Congress Recommends Cuts to Poverty-Focused Development Assistance Funding
Recently, the House and Senate Appropriations Committees passed their annual funding legislation for the State Department, the U.S. Agency for International Development, and other related agencies, known as the State-Foreign Operations (SFOPs) bill.
Each year, the House and Senate Appropriations Committees meet to determine funding levels for vital programs that affect hungry people here in the United States and abroad. On the international front, Bread for the World specifically follows the parts of the budget known as poverty-focused development assistance (PFDA) accounts, which includes funding for various programs related to food and nutrition security, global health, basic education, water and sanitation, maternal and child care, refugee assistance, and emergency humanitarian response, to name just a few.
While the House and Senate decided to recommend the same overall funding level for PFDA programs ($21.9 billion), this funding is slightly lower than current levels ($22.3 billion). Both the House and Senate made recommendations to cut global health programs, which includes funding for maternal and child health, nutrition, family planning, vaccines for malaria, tuberculosis, and tropical diseases, and HIV/AIDS treatment and prevention.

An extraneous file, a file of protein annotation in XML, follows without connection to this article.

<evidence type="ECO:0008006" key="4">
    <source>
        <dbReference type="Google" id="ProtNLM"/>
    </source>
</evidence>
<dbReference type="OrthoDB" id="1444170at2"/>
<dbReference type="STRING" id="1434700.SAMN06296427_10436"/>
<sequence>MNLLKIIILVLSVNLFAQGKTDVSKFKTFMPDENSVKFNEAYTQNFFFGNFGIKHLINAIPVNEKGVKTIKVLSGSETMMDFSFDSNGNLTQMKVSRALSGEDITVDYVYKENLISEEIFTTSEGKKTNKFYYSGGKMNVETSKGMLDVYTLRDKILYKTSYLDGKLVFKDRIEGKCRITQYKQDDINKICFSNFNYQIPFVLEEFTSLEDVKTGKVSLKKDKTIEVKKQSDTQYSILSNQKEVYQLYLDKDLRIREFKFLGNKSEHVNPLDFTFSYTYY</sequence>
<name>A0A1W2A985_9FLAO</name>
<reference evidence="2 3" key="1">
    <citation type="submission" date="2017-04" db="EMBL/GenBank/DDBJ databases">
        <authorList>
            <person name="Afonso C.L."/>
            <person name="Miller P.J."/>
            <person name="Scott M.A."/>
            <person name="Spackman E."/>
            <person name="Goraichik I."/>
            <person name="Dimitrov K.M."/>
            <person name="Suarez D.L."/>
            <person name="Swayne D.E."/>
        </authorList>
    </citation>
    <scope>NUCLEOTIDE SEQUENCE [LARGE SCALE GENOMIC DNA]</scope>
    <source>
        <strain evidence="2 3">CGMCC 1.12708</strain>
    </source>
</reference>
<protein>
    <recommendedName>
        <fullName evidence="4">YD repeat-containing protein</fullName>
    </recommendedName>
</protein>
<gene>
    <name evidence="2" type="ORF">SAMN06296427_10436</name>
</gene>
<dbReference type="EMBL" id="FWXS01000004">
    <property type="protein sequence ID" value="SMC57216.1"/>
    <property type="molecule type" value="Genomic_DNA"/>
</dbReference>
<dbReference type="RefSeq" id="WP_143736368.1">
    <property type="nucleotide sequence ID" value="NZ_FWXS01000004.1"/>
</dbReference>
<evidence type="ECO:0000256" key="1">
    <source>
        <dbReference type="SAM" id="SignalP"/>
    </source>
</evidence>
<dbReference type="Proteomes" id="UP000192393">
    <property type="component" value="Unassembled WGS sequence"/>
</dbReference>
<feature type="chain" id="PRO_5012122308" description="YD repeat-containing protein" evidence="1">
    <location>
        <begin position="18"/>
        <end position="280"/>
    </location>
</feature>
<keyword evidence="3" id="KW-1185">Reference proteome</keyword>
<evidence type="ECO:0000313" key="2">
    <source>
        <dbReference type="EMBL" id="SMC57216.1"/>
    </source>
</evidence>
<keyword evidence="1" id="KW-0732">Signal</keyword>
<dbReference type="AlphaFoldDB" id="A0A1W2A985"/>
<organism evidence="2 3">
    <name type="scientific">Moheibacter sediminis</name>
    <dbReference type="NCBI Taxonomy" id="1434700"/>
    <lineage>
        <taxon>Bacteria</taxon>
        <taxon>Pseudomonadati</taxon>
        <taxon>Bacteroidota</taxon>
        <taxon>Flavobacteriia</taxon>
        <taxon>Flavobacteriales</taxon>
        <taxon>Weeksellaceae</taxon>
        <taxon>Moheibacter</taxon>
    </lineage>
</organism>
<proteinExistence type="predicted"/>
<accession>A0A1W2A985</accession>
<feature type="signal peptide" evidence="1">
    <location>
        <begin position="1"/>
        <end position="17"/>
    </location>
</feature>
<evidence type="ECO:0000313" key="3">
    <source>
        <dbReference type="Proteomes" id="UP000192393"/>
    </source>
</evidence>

The Senate specifically approved a $100 million cut to Feed the Future. In the House, a 21 percent cut to International Organizations and Programs was also made. Funding in this account is used to support U.S contributions to international organizations like the United Nations Children’s Fund (UNICEF) and the United Nations Development Program.
Thanks in large part to Bread for the World members and their advocacy efforts, we have helped prevent even more severe cuts from being recommended, but we continue to call on Congress to provide additional funding for PFDA programs before finalizing funding levels for the next fiscal year.
Additional resources will help us support humanitarian aid efforts in places in conflict like Syria, South Sudan, and the Central African Republic. Looking beyond emergency aid, we hope to not backtrack on the many investments we have made to long-term development programs over the years, such as with child survival.
These programs save lives. Due in part to American commitments, the number of deaths of children under five has dropped by half since 1990. In the past 12 years alone, 700,000 fewer children have died from pneumonia, 300,000 fewer children from malaria, and 100,000 fewer children from AIDS.
As these children grow into adults, their survival has the potential to translate into even greater stories of improved economic and social well-being, with benefits felt far beyond their households and country borders—even back on American shores. Congress must continue its vital role in ensuring this becomes a reality by increasing PFDA funding levels in the upcoming fiscal year.
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